George Bellows Paintings
George Bellows was born in Columbus, Ohio on 19th August, 1882. At Ohio State University (1901-1904) Bellows was a talented baseball player but his first love was art and he moved to New York without graduating.
Bellows studied at the New York School of Art under Robert Henri, leader of what became known as the Ashcan School. In 1906 he rented a studio and began painting scenes of everyday urban life. He also taught art at the Arts Students League.
Bellows developed a strong social conscious and in 1911 began contributing pictures to the radical journal, The Masses. Although rarely paid for his work, Bellows got the opportunity to work with other left-wing artists such as John Sloan, Stuart Davis and Boardman Robinson.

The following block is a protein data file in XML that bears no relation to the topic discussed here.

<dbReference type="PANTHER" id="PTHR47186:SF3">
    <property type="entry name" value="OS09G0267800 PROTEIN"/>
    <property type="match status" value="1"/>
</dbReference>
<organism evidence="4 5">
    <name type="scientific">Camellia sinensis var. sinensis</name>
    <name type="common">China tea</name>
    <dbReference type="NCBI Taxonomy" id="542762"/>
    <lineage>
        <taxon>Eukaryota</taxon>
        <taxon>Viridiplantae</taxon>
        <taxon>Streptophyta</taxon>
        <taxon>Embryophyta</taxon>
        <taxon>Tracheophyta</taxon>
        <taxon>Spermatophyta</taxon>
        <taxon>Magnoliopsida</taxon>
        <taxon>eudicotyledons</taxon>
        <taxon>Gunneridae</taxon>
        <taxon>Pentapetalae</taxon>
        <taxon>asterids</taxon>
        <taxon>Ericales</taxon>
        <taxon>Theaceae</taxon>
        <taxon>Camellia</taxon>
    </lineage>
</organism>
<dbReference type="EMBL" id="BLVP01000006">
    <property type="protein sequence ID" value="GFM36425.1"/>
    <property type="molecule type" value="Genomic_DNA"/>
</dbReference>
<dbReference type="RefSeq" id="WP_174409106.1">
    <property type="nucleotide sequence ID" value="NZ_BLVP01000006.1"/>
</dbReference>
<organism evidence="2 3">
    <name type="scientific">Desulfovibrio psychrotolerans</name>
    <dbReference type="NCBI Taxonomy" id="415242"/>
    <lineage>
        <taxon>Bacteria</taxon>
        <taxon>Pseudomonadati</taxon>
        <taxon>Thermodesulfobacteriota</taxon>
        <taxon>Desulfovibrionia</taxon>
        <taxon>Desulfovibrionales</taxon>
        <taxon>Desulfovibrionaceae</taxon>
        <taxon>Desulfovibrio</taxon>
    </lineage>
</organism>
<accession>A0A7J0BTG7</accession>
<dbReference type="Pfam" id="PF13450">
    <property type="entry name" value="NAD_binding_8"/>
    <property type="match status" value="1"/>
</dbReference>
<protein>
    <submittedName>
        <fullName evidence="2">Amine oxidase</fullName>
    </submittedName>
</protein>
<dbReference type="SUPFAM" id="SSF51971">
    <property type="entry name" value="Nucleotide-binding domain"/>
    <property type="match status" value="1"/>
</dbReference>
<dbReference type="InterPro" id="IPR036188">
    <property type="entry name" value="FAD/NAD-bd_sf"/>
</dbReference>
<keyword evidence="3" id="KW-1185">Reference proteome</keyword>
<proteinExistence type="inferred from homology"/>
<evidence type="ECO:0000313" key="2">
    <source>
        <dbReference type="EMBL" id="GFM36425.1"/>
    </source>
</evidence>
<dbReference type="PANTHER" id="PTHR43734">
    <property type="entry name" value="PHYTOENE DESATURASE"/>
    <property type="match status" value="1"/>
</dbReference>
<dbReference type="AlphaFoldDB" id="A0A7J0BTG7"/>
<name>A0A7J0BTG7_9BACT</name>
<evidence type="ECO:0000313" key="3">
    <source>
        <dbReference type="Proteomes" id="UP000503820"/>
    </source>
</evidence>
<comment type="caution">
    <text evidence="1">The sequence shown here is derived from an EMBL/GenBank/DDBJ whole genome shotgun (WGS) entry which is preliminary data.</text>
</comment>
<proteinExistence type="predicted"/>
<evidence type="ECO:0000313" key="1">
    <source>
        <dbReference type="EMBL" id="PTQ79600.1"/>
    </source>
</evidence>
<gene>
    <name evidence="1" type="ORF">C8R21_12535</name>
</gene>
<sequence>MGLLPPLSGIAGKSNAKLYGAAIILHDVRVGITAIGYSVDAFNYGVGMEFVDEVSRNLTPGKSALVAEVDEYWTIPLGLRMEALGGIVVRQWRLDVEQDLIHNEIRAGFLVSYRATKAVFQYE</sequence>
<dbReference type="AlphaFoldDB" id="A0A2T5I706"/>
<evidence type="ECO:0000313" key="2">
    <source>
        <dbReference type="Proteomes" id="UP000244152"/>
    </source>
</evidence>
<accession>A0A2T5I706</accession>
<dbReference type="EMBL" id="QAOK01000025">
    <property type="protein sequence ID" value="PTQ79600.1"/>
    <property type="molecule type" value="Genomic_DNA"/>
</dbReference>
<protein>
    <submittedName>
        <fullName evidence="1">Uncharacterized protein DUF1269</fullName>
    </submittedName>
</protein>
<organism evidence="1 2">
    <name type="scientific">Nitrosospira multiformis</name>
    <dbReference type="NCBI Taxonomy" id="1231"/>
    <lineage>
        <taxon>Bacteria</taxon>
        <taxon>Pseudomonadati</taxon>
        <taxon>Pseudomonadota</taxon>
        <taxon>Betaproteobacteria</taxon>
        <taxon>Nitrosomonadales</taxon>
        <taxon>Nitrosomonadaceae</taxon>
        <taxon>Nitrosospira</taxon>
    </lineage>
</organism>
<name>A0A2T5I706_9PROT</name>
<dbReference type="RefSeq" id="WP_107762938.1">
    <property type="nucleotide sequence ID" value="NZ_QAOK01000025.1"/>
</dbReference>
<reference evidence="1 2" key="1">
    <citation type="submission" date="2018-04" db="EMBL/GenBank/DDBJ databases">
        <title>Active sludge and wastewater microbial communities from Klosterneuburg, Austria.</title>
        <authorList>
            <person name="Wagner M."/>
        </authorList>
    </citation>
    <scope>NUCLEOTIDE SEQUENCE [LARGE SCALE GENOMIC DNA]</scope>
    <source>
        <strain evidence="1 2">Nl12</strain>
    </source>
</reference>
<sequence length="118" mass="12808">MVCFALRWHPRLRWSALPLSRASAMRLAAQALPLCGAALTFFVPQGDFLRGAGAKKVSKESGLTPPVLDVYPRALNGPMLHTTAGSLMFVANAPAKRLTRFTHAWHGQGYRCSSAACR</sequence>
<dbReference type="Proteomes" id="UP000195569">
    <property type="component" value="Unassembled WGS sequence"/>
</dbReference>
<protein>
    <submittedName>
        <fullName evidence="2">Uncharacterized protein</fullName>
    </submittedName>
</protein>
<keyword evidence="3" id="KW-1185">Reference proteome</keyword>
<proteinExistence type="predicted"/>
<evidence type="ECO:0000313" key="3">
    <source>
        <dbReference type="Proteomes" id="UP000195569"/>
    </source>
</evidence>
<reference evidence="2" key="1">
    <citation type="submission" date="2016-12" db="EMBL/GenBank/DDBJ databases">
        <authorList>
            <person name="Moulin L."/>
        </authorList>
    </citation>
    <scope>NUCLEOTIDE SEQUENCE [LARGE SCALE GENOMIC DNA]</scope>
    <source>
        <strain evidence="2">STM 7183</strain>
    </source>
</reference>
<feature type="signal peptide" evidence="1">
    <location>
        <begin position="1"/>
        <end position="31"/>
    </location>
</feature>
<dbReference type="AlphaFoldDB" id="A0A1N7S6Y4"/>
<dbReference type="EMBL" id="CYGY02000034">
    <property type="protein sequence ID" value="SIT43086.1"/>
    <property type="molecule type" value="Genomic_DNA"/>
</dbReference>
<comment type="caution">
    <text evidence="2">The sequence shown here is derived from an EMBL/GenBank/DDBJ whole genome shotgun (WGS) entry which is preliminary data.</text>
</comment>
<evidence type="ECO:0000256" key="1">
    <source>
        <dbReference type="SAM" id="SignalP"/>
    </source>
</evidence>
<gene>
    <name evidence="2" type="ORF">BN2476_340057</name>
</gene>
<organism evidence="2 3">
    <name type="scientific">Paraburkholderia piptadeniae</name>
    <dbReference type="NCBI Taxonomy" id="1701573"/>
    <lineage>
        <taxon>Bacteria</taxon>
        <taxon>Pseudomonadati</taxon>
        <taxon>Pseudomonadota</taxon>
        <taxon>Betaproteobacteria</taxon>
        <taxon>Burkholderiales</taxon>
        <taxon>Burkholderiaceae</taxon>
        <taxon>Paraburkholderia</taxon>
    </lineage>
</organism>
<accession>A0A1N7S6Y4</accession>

Bellows were deeply influenced by the events of the First World War and he completed a series of paintings and lithographs on the subject. He also produced several anti-war drawings for The Masses including the powerful attack on Woodrow Wilson and his Espionage Act, Blessed are the Peacemakers.
In 1919 Bellows moved to the Chicago Art Institute. He also illustrated novels including several by H. G. Wells. George Bellows died on 8th January, 1925 in New York after a neglected attack of appendicitis.
George Bellows and his paintings in Wikipedia